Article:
Irene Emmons-Johnson: Girl Burglar Sings in jail For Her Freedom & Baby

Irene A Emmons was born 8 Jan 1901 in Arizona to Joseph R Emmons (1864-1947) and Nora L McDonald, They were divorced by the 1930 census.

Irene married Ralph E Johnson they were divorced by the 1930 census. They had a son William Leon Johnson 1920-1942.

Inmate #47474 San Quentin later moved to Tehachapi prison for women.
Rec: 1 Sep 1933
Crime: Forgery & Attempt to commit murder in Los Angeles County, CA
She was 29 yrs old and a housewife.
She was paroled 28 Jan 1934 but violated her parole 1 of 3 times in 1934 and she wanted by the Sacramento Sheriff.

I found these lovely newspaper clipping about our little lady who loved to sing while she was behind bars, and was missing her little boy.

 Her son William married Norma Thweatt in 1941 and he enlist or was drafted in WWII. 
Name: William L Johnson
Ship, Station or Activity: Naval Air
Muster Date: 30 Jun 1941

Name: William L Johnson
Birth Date: Jul 1918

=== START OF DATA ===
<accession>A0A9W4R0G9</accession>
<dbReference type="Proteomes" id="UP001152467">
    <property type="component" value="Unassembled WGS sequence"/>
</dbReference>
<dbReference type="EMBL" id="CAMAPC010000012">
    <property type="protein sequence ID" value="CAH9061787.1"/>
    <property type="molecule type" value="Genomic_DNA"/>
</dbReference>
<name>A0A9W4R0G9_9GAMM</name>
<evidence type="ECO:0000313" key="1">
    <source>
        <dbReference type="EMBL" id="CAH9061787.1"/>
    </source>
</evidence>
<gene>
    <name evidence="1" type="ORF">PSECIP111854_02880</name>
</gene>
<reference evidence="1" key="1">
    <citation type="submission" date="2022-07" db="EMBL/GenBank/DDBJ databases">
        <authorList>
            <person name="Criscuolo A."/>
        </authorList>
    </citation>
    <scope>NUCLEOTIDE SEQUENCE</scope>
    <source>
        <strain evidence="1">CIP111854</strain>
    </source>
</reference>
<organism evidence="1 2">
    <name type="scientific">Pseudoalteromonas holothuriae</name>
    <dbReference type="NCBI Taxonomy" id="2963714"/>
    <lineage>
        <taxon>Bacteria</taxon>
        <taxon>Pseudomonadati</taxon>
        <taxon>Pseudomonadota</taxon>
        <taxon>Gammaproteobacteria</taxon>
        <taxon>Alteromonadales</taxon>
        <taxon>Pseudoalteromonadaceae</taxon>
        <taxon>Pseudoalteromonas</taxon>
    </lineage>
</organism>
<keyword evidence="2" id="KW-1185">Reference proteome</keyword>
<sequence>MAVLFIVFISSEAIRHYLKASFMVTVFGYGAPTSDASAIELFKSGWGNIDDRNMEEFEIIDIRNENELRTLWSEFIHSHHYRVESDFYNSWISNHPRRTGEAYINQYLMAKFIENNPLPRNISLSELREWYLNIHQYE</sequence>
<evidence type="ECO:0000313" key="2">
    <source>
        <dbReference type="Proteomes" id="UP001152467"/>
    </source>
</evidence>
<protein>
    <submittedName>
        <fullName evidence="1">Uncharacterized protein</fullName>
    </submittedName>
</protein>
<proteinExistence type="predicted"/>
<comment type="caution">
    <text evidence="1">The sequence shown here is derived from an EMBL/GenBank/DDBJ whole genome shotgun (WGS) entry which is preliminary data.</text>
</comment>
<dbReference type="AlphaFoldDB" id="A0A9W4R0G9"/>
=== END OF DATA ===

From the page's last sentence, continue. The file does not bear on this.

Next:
Military Date: 1 Oct 1942
Publication Date: 1 Jan 1943
Title:Commissioned Officers, Cadets, Midshipmen, and Warrant Officers of the United States Naval Reserve

Name: Lt Jg William Leon Johnson
Residence Place: California, USA
Branch of Service: US Navy
Spouse: Norma Virginia Johnson
Volume Title: Combat Naval Casualties, World War II, (AL-MO)

 Died at age 22 at sea

Name:Lt Jg William Leon Johnson
Birth Date: Jul 1918
Death Date: 27 Nov 1942
Death Place: At Sea
Cemetery: Honolulu Memorial
Burial or Cremation Place: Honolulu, Honolulu County, Hawaii, USA

FAG Memorial # 56112193

Irene died Apr 1969 in Los Angeles, CA and never remarried.

I made her tree on Ancestry

What a huge pain in Irene's soul to bare losing her son she loved so dearly. I feel you pain sweetie but you are free now, go in peace.

Saturday, July 28, 2018

Pvt. Robert Tillman: Houston, TX Riot 1917 Camp Logan Series

Robert Tillman was born 1891 in Kentucky. He enlisted into the Buffalo Soldiers 24th Inf, 3rd Bat.

I did not find his mugshot but have his clemency records.

I didn't find anymore information on him. I made him a tree on Ancestry.

Fred Marhoefer: Violation of Ole Act

Fred Marhoefer was born about 1879 in Illinois, to Hilarius Marhoefer (1840-1889) and Anna Schroer (1842-1889). His Mother died April 28, 1889 and his Father died 16 Nov 1889, they lost both parents within 6 months of each other, how sad.

Inmate #11114 Leavenworth
Rec: 23 Jun 1916
Crime: Vio Ole Act (see description below)
Term: 5 yrs (2-3 yr term concurrent & 5-2 yr term concurrent) $25,000 fine and costs of 4-$5,000 & 5-$1,000
Age: 37
Occupation: Retail Store

Industry: Butter

The Oleomargarine Act
July 23, 1886